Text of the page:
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The owner of the drilling rig that exploded at the outset of the 2010 Gulf of Mexico oil spill catastrophe started its defense Monday at a trial designed to determine the disaster's causes and assign fault to the companies involved.
Transocean Ltd. called its first witness — well control expert Calvin Barnhill — on the 13th day of the trial. Transocean president and CEO Steven Newman is scheduled to testify Tuesday.
U.S. District Judge Carl Barbier already has heard testimony by more than a dozen witnesses called by the Justice Department and attorneys for Gulf Coast businesses and residents who claim the spill cost them money. The plaintiffs' lawyers still expect to call another witness to the stand this week, an employee of cement contractor Halliburton.
Tranoscean's witnesses could take up the rest of the trial's fourth week. Halliburton and Macondo well owner BP PLC also will call their own witnesses after Transocean finishes presenting its case.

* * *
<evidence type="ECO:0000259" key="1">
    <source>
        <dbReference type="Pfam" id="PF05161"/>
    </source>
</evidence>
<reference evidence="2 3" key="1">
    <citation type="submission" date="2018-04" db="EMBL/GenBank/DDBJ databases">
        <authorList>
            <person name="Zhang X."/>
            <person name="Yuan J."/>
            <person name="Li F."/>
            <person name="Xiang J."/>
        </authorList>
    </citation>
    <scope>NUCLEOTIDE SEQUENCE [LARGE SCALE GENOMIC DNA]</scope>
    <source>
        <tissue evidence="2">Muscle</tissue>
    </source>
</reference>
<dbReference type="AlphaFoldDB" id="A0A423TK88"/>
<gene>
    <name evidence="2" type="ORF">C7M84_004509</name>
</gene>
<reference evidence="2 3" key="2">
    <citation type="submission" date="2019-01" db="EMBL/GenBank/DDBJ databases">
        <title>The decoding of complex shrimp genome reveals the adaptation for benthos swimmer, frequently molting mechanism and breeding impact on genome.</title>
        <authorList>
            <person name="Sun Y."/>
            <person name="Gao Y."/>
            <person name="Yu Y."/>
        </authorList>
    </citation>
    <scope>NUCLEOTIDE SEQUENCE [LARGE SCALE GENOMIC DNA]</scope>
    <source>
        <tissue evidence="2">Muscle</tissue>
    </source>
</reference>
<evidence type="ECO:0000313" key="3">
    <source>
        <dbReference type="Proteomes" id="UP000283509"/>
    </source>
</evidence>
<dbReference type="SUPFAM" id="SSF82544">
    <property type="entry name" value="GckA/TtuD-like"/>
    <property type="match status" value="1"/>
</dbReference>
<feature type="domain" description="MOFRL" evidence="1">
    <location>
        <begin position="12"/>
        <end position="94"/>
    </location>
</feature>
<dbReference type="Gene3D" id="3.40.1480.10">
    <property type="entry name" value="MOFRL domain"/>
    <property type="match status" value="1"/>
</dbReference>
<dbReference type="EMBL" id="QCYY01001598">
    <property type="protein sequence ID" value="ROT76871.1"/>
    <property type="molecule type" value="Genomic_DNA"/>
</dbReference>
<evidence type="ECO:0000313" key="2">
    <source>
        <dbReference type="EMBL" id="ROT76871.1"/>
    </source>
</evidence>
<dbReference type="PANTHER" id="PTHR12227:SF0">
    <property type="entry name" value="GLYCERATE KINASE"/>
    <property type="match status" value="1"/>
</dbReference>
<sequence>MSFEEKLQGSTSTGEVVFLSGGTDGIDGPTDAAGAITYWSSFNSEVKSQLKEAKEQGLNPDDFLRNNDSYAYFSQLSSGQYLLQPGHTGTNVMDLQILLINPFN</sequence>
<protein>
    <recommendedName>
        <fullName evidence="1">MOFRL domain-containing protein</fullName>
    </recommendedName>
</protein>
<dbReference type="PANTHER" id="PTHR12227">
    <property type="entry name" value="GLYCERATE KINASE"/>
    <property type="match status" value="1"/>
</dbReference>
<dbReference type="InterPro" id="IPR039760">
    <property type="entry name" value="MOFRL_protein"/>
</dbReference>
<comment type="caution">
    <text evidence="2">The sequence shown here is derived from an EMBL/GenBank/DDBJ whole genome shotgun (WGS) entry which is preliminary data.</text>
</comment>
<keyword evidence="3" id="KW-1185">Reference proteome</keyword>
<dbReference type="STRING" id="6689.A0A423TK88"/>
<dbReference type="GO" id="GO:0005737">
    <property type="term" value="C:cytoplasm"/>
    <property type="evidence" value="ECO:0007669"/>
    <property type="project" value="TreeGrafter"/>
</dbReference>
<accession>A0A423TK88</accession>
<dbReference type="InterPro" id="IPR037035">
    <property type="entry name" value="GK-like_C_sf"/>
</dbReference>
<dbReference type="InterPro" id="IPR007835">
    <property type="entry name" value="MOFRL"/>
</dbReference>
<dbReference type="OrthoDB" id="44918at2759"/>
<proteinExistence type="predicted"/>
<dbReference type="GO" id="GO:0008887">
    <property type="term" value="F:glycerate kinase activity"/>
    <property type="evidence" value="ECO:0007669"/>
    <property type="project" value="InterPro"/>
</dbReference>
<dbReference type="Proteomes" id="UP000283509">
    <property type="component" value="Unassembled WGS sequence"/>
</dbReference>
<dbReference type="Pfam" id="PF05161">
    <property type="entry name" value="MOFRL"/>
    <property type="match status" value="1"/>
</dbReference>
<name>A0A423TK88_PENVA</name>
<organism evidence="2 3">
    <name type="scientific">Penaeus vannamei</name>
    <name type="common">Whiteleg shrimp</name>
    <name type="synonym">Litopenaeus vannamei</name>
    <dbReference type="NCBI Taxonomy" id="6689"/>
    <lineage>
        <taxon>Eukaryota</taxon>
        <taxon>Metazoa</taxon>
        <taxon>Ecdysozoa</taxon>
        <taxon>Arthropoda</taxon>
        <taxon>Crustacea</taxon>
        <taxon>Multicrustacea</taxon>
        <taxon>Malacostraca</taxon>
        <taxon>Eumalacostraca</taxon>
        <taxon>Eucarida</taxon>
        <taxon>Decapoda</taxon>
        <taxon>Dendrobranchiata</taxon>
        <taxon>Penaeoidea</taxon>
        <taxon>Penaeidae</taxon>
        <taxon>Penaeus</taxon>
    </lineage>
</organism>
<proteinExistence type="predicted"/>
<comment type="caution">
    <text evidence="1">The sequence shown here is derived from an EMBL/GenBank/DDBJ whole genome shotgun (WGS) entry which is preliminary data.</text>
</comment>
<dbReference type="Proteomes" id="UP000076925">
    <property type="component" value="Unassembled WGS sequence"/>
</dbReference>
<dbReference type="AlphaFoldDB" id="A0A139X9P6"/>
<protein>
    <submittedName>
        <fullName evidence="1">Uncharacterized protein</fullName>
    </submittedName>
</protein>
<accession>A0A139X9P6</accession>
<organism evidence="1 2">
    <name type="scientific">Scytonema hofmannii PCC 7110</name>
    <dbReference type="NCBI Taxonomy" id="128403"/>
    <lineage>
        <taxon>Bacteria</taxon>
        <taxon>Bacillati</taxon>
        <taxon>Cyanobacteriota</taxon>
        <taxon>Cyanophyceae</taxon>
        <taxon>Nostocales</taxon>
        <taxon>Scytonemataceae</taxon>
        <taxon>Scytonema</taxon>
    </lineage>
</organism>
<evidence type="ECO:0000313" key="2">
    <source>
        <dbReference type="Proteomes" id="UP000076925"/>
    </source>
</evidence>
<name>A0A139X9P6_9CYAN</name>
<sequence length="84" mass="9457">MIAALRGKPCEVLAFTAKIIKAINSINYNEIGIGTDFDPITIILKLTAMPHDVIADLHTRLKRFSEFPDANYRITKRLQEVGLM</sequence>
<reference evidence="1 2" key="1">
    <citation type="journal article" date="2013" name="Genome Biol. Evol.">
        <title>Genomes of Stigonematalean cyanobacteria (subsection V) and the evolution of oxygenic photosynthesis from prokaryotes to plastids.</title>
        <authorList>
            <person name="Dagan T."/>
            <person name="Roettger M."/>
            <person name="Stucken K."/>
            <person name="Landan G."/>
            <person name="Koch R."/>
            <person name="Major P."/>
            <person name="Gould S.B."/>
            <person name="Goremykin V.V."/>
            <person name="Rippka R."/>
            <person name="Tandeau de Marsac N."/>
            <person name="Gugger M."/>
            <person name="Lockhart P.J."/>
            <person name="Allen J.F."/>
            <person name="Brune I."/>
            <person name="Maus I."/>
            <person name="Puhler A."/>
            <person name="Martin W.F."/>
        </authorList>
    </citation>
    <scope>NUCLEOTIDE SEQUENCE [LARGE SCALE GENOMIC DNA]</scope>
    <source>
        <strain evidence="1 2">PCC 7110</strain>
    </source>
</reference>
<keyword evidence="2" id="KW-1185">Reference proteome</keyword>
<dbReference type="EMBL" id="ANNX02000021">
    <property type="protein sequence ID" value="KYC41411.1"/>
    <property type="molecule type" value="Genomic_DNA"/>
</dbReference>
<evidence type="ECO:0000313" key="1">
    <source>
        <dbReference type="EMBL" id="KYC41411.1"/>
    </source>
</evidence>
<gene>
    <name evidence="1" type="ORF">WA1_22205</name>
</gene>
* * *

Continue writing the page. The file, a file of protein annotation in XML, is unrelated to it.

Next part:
Barbier is hearing the case without a jury and — barring a settlement — could decide how much more money BP and its contractors owe for their roles in the catastrophe. BP could be on the hook for nearly $18 billion in penalties under the Clean Water Act if the judge finds that it acted with "gross negligence."
The explosion on the Deepwater Horizon rig in the Gulf of Mexico on April 20, 2010, killed 11 workers and led to the nation's worst offshore oil spill.
After a plaintiffs' expert finished testifying Monday, BP attorney Andy Langan asked Barbier to rule that the plaintiffs haven't proven the London-based oil giant acted with gross negligence or willful misconduct. Barbier said he wasn't ready to rule on that request yet.